I can’t figure out if what I had last night was a dream or a nightmare. We were moving to Berkeley. The house was so huge that there were multiple places to put a dining table. And it came with a Pee Wee Herman doll, which was always chasing after the Miss Yvonne doll. Not sure if that is a plus or a minus? But it doesn’t matter, because the house was in Berkeley. Berkeley. “What do you have against Berkeley?” you might ask. Well, nothing really, but it even if it were a utopia without palazzo pants, I still wouldn’t want to leave SF. As columnist Herb Caen famously said, “One day if I do go to heaven…I’ll look around and say, ‘It ain’t bad, but it ain’t San Francisco.’”
But I do understand why I am dreaming of other towns – San Francisco has been getting me down for a good clip now. Nearly every day I hear of another eviction, and the public transit has gotten so abysmal that I have had some scary experiences on it alone at night – without the critical mass of people taking the bus instead of Uber, Lyft, or luxury busses, predators feel free to harass at will. And in a week in which I learned that they are renovating the ground floor apartment in our building, adding a negligible square footage to call it a “Two Bedroom” and therefore charging double what we pay for basically the same tiny place, I can’t help but feel that this city is being sold to the highest bidder. I should be happy, however – the fact that they are re-renting the unit means they are not Ellis Act Evicting the entire building!
Recently I read Season of the Witch, David Talbot’s journalistic retelling of the tumult in San Francisco between the Summer of Love and the subsequent decade and a half of terror and death. It made me realize that this city has always been in flux, and goes through a huge upheaval every ten years or so. When I arrived here, nearly a decade ago, it was a very different city, one where my neighborhood, The Mission, was a haven for a diverse community of artists, social workers, and working class folks. Now, the block where I live is more of a tourist destination than a residential area, almost unrecognizable to what it was when I arrived from Philadelphia.
I am still sad about this change, but Season of the Witch made me realize two things: 1. It could be worse – we could all be hiding in our house due to serial killer rampages and 2. It will change again. Hold on. San Francisco is a unique place that is worth fighting for. To be fair, I do acknowledge that I was part of the gentrifying force a decade ago, and that is much of the reason that I don’t want to move to another “affordable” neighborhood and do it all over again.
I subtitled this piece “Season of the Rich” with my tongue firmly placed in cheek, but the reality is that all of the wealthy San Franciscans I personally know are generous, engaged members of our community. I’ve learned something important from my friends in different tax brackets than my family: WEALTH IS DIFFERENT FROM GREED. It’s the speculators, predatory corporations, and people that have given in to the pull of greed that are screwing the place. And I love that, in any other city, people would just be like, “Yay money!”, but here, we are really thinking about the changes, mourning the losses, and tracking the displacements.
One thing I hope San Francisco can really get a handle on soon is the aforementioned problem of public transit. We don’t own a car, and after recently being stalked by a drunk man with a weapon on a bus, I don’t take public transit alone at night anymore. Despite the fact that I’ve been hating on my neighborhood a bit (at first I typed neighBROhood, which actually makes a lot of sense), a recent experience reminded me that accessibility is a big reason I still live in the Mission, despite feeling less at home here daily.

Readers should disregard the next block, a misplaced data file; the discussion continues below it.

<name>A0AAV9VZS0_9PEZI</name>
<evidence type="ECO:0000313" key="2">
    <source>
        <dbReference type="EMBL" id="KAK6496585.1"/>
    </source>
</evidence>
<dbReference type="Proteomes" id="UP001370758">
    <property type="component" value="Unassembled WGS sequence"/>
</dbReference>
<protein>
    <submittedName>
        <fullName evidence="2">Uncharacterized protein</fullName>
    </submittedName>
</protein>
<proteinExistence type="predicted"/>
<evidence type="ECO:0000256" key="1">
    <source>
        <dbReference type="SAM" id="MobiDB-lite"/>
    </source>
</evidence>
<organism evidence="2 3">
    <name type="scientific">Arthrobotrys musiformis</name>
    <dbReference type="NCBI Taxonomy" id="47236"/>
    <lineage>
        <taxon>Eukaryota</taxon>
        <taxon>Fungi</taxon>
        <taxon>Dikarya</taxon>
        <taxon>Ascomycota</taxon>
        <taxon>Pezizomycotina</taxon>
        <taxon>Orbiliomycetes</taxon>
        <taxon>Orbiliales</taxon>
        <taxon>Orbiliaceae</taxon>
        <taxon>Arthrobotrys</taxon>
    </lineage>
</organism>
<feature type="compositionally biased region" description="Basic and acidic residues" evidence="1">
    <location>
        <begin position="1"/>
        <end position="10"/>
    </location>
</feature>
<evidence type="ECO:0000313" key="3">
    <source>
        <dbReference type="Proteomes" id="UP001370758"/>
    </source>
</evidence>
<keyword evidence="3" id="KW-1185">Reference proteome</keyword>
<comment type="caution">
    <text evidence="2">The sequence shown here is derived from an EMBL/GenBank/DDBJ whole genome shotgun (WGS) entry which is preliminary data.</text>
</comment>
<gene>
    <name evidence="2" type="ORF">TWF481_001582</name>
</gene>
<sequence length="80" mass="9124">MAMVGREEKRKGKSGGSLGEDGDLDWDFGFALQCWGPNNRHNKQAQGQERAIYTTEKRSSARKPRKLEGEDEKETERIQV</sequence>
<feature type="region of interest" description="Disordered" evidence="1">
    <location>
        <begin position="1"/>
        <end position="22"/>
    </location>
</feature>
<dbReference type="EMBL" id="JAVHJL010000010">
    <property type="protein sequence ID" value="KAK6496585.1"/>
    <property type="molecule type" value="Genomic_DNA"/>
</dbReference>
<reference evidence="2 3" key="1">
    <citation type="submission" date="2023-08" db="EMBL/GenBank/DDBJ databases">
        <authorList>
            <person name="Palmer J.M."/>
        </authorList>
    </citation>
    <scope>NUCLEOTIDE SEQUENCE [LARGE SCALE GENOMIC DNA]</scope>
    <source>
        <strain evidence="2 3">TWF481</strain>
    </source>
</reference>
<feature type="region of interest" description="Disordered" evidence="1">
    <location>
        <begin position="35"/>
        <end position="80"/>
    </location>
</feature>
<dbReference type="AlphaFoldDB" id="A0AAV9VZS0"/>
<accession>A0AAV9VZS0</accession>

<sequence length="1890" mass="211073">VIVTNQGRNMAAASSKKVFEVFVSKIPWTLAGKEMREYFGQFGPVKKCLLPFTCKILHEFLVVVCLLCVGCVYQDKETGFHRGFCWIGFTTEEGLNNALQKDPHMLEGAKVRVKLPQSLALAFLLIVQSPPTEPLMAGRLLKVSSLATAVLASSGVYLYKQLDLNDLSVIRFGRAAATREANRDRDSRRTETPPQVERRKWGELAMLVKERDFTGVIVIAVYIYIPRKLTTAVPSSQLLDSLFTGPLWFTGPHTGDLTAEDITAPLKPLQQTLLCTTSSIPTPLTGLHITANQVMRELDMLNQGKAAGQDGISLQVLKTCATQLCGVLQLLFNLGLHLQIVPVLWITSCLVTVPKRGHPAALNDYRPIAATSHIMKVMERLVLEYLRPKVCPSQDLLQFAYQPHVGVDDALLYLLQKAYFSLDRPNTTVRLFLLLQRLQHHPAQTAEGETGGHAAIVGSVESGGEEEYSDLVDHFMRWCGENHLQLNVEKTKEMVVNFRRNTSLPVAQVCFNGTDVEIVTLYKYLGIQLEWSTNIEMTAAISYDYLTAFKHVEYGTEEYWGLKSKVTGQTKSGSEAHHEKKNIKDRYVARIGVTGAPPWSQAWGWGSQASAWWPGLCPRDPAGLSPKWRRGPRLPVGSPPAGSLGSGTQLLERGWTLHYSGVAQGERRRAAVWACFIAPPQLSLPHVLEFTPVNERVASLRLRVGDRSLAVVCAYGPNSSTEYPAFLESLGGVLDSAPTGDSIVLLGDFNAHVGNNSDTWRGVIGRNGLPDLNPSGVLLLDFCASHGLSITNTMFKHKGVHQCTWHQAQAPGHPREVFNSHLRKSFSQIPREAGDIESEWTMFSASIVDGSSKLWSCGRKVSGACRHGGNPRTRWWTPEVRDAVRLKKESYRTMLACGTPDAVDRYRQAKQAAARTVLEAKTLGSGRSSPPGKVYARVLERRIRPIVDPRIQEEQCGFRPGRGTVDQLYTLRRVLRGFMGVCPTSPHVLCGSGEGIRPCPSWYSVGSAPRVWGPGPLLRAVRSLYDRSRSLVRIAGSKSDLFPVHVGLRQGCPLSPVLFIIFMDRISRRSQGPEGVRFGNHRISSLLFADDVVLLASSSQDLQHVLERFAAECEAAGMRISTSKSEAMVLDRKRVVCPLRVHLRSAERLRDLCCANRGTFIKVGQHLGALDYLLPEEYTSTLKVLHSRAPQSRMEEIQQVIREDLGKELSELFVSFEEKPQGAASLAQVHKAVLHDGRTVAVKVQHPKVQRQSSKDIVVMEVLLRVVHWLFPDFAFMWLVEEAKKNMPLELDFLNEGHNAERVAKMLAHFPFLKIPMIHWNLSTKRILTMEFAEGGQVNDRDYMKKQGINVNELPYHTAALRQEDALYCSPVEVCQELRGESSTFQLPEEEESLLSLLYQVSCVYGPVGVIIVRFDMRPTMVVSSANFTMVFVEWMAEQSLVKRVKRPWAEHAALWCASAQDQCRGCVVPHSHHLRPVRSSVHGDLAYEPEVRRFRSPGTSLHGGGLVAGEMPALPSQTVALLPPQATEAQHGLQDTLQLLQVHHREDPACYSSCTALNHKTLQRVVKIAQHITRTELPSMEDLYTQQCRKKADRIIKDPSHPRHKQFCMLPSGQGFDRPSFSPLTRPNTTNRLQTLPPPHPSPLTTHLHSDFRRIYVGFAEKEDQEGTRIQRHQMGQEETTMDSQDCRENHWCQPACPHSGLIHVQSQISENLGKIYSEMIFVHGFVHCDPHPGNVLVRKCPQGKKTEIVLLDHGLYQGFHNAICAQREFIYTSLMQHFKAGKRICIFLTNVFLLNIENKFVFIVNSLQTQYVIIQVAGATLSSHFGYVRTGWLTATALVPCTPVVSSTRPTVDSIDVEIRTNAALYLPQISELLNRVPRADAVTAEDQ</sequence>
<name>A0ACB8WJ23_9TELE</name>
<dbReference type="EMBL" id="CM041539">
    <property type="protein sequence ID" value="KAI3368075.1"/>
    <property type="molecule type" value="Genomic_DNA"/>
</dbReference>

A friend moved into an apartment in The Bayview, and invited me to her housewarming party. Public transit there takes 45 minutes from my place, and only 13 in a car. I caught a cab easily from my corner. The cab driver gave me a ridiculously hard time about having to go to The Bayview, couldn’t stop bitching about the “low income housing project” and how drivers have died taking their fares there. He also made me map it for him on my phone, despite the fact that it was a $20 cab ride.
So, at the end of the party, which was in a charming un-renovated San Francisco apartment, I decided to try Uber, and see what all the fuss is about. They picked me up, said absolutely nothing to me the entire way, and dropped me off at home in The Mission. No commentary, but when I got my bill I was less happy: $28! A $50 transportation night is not exactly what I bargained for on a random Friday evening – it meant I had zero spending money for quite some time. The inaccessibility of many neighborhoods in San Francisco is certainly adding to the housing troubles – I started the night imagining myself in an apartment like my friend’s, and ended it knowing I may not even visit her there again.
Despite all this, I’m sticking it out in San Francisco. I am a monogamist, who sees challenges as a chance to dig in deeper. The loyalty and intense feelings one has for their city is similar to a love relationship. My husband and I just celebrated 11 years of marriage, and in that time we’ve seen several couples therapists, dealt with a myriad of changes and issues, and have come through loving each other more than I ever thought possible. I am not the kind of person who throws in the towel when shit gets weird. That being said, you gotta know when to fold ’em, and I have no judgment for the families who can’t stay in the midst of this current iteration of our fair city.
But as for me? Throw in all the Pee Wee Herman dolls you’ve got (even Chairy), I’m not budging. I’ve only got one dining table, anyway, and I know just where to put it – the only space it will fit in my itty-bitty apartment, which just happens to be in my favorite city in the world.